Push Girls Needs to Be Pushed Off Television
Even before I started watching the Sundance Channel’s Push Girls, I knew I was going to be very critical of it. I was right. I didn’t expect it to be anything I could consider “good television”. There were parts of it that I found profoundly irritating and even offensive. The reality series, revolving around four women who use wheelchairs, opened with two episodes on Monday night. The entire goal of the show seems to be to inspire a viewer to believe that they can achieve anything in life regardless of obstacles. It is a very repetitive and uninteresting message. The message starts to sound sickening when you realize that none of the women have lives that are particularly impressive.
The tagline for the series is “If you can’t stand up, stand out.” This annoying because it tries too hard to be cute. It wouldn’t have been as bad if it was accurate for any of these women. It seems not to be. They just don’t seem that special. While their situations certainly took perseverance to overcome, it seemed that Tiphany, Angela, Mia and Auti were simply women who left me wondering why they got a show.
First off, the episodes focused way too much on sentimentality and the tragedies of the women’s situation. As with many true story narratives focusing on disability, the focus is not on the person. Rather, it is focused on their affliction. The opening scene introduces Tiphany. While saying that she does not want her wheelchair to define her, she is simultaneously telling the story of her car accident. It becomes evident that she is relying on her chair as evidence of her apparent strength as a means of validation. This seems to be precisely the opposite of not letting her wheelchair define her. Apparently she has no problem getting attention, which she attributes to the “26-inch rims on the side of [her] ass.” This is nothing more than irritating and counterintuitive.
As the episode progressed, I quickly found out this was going to be nothing more than the women showcasing their completely unfounded self-importance. We are then introduced to Auti, a former hip-hop dancer who is looking to have a baby now that she doesn’t have much time left.
Next, we meet Mia, who has been with her boyfriend for a year and a half and is struggling to make it work. She apparently doesn’t date guys in wheelchairs, which is problematic in and of itself. It is yet another example of these women’s unfounded arrogance.
Angela is introduced last. She is a former model looking to restart her career. None of these situations have proven to be special, unique, or even remotely interesting.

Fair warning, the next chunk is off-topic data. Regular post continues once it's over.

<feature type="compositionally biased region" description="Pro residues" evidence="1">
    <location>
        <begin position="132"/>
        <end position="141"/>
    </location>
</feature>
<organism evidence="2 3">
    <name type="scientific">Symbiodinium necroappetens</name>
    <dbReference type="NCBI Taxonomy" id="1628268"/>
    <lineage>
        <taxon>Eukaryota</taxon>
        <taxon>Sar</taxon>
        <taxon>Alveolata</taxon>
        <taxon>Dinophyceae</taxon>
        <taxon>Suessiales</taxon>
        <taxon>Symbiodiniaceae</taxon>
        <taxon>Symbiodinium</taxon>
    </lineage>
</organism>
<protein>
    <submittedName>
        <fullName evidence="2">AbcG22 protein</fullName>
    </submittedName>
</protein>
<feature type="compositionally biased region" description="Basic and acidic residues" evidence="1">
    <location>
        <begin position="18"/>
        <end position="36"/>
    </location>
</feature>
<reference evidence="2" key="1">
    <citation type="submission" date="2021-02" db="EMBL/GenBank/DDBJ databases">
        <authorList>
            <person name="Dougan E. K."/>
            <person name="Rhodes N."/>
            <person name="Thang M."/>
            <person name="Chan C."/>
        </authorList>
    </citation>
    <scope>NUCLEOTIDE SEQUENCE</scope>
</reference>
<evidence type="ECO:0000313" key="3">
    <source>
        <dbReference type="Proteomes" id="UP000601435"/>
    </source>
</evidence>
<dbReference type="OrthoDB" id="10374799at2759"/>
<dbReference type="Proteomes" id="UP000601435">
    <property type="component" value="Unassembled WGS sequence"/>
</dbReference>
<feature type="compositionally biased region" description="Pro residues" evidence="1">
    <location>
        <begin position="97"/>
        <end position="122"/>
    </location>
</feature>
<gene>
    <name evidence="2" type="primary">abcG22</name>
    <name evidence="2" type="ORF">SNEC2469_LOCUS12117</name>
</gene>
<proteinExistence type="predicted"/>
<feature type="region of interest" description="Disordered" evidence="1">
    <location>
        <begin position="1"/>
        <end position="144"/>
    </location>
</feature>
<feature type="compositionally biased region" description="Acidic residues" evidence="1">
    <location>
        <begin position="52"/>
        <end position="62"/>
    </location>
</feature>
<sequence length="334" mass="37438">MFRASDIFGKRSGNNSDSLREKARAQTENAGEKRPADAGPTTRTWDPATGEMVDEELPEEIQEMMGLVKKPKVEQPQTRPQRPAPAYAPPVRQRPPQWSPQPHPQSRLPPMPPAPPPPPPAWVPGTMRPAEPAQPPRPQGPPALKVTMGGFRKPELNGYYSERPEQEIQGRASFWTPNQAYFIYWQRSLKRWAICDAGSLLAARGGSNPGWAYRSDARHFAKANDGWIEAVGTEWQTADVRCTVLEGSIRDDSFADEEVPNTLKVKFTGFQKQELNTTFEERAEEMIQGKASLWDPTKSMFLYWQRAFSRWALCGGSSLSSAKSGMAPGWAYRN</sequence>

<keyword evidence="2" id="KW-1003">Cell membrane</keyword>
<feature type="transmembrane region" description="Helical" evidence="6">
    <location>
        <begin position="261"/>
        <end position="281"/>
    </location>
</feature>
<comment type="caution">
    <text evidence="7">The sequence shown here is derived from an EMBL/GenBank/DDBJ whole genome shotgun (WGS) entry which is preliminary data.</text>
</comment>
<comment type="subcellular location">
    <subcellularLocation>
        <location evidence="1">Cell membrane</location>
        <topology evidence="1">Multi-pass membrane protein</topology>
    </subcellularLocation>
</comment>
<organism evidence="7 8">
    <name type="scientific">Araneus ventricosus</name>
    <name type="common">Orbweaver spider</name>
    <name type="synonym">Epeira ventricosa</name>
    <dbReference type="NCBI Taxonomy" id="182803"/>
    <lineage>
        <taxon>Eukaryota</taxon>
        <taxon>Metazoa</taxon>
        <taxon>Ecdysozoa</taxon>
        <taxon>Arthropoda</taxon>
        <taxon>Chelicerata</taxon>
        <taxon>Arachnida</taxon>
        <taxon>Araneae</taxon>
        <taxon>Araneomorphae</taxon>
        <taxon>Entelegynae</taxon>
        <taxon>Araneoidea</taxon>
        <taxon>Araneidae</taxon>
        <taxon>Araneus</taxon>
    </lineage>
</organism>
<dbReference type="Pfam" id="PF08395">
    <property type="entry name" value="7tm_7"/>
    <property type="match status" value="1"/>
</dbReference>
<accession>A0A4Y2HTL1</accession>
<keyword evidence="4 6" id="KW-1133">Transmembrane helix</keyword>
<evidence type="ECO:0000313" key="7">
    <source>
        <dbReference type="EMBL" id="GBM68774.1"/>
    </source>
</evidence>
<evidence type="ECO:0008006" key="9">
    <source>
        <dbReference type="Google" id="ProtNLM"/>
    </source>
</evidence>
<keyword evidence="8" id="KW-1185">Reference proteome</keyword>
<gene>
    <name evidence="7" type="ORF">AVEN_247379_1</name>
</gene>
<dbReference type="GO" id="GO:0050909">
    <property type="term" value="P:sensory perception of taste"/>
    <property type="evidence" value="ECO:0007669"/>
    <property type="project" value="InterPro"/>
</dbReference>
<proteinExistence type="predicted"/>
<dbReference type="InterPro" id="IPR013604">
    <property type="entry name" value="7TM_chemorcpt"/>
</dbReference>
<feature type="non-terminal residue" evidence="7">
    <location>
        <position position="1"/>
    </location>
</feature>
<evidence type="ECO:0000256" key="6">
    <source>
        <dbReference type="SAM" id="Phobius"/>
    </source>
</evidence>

A plot revolves around Angela calling model agencies and struggling to get people to understand her situation. I may sound harsh here, but it is going be hard for Angela to resume her career. She is not only in a wheelchair, but she is 36 years old. It is hard for someone to resume a career after a long break. The fact is these are all completely normal concerns that are only made a little harder by her disability, At the end of the episode, she did end up at a model shoot and her wheelchair was not an overwhelming issue. She sits in front of the camera instead of standing. That’s it. Once people get past that, the only issue will be how hard it is for her to be a model. This is the same story as any other model.
Another plot revolved around someone Tiphany had been dating and their lack of communication as well as their different desires. Again, this is a completely normal issue and has nothing to do with the wheelchair.
The second episode centered around Auti entering a ballroom dance competition. Throughout the episode, she kept mentioning that the competition was all able-bodied and how she will be the only one in a wheelchair. She asks herself, “What was I thinking?” I found myself asking that very same question. No matter how much she wants to consider herself a competent dancer, it will never quite be the same. I was even more perplexed when she won the competition. She just wasn’t that great. Her spins in the chair were technically difficult, but she didn’t deserve to win.
The episode also followed Mia, who came to the realization that her boyfriend was not right for her. She wants children and her boyfriend doesn’t. The struggle of her disability has nothing to do with this problem. It happens all the time in the outside world. People break up. People have different desires in life. Just because the focus is on someone in a wheelchair does not make it worthy of a television show.
I watched this show knowing I probably wasn’t going to like it. It is not worthy of attention. People are in wheelchairs. It happens. Not everyone is special because of it. Watching it from my point of view as a wheelchair user, I can safely say I am not a “push guy.” That is annoying. The women want to emphasize equality and defining themselves by something other than their disability, but they fail at it. The only way to truly achieve that is to get them off the television.
Posted on June 5, 2012, in Cable, Reality TV and tagged angela, auti, mia, push girls, reality tv, sundance, sundance channel, television, tiphany, tv, wheelchair users. Bookmark the permalink. 1 Comment.